As an in-office coach I often hear the following objection, “Clinical laboratory testing is too expensive. My patients won’t want to spend the money.”
Taking into consideration the latest research, released in the online British Medical Journal November 29, 2016, which states that periodontal disease with high risk pathogens (Aa, Pg, Tf, Td, Fn) is causal for arterial sclerotic vascular disease, the patient can’t afford NOT to test for the presence of these dangerous bacteria. (1) As a profession, we are being called upon by our medical colleagues to mitigate the incidence of heart attack and stroke, through the treatment and resolution of active periodontal infection.
Once we’ve tested we know exactly what type of periodontal disease we are dealing with. Keep in mind that not all periodontal disease is created equally, those diseases driven by high risk pathogens are not always associated with deep pockets. Case in point, my 30-year old daughter was diagnosed with gingivitis. Clinically she presented with 4mm supra-bony pockets and multiple bleeding sites. Her hygienist told her there was nothing she could do for her…WHAT? She was instructed to buy a Waterpik.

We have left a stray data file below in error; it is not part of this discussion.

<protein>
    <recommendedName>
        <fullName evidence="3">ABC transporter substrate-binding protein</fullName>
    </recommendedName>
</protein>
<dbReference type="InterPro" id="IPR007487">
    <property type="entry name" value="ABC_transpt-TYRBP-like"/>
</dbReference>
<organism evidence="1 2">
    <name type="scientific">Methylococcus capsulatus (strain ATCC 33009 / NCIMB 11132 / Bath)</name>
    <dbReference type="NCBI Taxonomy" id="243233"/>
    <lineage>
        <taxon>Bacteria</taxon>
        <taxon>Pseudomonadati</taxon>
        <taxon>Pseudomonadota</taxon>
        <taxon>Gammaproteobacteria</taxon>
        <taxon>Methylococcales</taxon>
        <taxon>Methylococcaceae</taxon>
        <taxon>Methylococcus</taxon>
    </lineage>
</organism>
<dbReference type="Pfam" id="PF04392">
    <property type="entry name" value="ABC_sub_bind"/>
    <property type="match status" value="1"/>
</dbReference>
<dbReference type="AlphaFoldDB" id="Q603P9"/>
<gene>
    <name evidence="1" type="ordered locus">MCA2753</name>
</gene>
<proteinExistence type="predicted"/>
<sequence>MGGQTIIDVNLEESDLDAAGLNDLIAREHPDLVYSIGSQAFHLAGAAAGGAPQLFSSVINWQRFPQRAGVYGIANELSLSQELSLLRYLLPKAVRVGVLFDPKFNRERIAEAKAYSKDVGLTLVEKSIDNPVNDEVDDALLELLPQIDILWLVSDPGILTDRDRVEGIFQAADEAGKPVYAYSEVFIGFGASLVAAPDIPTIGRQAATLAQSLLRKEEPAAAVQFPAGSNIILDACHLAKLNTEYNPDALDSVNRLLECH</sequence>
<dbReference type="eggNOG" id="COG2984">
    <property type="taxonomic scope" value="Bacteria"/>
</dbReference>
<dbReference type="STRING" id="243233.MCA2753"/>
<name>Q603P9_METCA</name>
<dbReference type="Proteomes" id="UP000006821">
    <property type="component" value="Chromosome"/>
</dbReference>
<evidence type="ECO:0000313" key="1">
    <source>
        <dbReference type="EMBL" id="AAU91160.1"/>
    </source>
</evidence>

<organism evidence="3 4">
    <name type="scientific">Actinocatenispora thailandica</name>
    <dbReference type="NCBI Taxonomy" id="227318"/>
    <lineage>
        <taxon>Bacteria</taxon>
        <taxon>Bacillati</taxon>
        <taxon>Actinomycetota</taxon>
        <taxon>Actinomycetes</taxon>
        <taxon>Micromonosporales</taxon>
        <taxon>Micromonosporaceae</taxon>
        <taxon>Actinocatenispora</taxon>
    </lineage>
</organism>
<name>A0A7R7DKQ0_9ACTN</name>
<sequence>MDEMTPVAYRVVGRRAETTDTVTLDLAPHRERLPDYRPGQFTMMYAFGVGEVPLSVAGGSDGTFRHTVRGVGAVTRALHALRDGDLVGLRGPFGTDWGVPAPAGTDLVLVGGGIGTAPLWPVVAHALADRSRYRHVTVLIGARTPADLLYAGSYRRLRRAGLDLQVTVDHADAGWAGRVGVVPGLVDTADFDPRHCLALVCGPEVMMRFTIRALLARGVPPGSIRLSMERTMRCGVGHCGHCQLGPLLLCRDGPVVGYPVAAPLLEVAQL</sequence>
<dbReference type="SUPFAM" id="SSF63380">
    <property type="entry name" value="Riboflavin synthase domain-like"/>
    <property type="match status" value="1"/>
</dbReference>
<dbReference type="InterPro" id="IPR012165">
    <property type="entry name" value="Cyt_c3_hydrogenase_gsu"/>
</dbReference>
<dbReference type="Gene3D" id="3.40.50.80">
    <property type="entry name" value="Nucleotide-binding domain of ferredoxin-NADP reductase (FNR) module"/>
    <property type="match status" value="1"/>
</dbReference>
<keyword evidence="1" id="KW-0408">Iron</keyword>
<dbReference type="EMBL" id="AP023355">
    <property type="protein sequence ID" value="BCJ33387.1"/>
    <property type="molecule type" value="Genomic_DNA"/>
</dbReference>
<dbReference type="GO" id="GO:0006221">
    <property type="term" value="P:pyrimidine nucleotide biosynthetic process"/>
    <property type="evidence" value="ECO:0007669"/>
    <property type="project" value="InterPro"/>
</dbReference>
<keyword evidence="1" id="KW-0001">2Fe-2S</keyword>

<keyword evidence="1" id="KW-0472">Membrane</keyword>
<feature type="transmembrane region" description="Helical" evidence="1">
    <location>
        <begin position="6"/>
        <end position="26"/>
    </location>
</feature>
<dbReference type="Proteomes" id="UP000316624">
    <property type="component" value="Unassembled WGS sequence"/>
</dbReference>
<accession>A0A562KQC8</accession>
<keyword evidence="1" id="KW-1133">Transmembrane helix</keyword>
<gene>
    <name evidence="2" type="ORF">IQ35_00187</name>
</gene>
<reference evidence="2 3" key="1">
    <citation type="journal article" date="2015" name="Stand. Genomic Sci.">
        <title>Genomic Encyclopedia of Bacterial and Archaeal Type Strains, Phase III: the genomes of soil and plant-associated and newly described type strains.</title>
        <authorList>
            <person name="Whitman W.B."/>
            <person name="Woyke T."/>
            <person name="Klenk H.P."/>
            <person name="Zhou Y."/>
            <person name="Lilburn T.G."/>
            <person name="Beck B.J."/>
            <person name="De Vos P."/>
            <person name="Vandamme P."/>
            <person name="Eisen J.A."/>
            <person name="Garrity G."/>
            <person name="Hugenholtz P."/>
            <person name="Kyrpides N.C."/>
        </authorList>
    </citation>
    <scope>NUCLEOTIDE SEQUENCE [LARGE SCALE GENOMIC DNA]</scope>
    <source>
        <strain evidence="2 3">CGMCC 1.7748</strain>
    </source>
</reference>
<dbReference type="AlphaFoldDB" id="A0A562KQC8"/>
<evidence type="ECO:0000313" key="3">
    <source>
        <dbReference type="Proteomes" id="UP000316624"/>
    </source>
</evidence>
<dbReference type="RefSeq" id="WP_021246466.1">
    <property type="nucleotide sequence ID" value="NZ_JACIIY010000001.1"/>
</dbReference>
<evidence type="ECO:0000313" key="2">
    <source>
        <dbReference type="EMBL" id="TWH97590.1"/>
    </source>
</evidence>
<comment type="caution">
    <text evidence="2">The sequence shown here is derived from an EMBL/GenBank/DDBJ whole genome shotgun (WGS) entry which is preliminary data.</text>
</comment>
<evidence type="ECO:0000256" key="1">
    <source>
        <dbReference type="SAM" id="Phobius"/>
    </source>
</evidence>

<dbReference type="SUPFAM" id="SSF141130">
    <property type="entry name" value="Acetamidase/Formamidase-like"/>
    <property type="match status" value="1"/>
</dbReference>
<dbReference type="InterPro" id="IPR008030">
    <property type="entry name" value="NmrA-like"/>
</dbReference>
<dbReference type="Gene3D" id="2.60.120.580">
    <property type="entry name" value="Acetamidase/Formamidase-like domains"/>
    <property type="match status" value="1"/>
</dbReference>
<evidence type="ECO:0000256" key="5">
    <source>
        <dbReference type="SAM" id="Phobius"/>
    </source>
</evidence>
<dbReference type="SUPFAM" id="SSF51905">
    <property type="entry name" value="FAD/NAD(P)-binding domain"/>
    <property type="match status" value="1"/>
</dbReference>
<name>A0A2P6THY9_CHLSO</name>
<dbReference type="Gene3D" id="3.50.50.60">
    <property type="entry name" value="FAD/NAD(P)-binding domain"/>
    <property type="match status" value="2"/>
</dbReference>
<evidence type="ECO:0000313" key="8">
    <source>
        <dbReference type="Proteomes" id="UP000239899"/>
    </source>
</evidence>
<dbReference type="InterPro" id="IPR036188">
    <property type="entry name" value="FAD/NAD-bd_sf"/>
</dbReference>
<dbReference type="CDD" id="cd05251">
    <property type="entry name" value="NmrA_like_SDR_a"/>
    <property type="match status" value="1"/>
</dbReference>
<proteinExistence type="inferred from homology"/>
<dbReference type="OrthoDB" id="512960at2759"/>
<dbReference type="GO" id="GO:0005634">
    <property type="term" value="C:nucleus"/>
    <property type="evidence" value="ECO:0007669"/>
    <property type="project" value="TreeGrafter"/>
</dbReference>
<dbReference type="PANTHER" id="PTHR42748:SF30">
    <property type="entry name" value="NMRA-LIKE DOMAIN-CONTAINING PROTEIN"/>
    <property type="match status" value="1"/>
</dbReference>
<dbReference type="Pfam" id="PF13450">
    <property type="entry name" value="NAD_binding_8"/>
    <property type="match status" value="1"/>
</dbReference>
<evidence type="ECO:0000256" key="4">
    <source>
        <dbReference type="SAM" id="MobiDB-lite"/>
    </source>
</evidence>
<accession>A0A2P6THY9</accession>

As the daughter of a hygienist, my daughter knew that her bleeding gums were a concern and not to be taken lightly. I suggested clinical laboratory testing to see exactly what type of periodontal bacteria were causing her infection. Quite frankly I was shocked when the test came back showing high levels of Aa, Fn and Pi.
Lesson learned…subjective diagnosis almost always falls short leading to under diagnosis. You cannot determine the extent of the disease activity by looking, regardless of pocket depth. An objective diagnosis, like clinical laboratory testing, on the other hand, allows you to accurately diagnosis disease and its source and should influence your treatment plan and improve your clinical outcomes.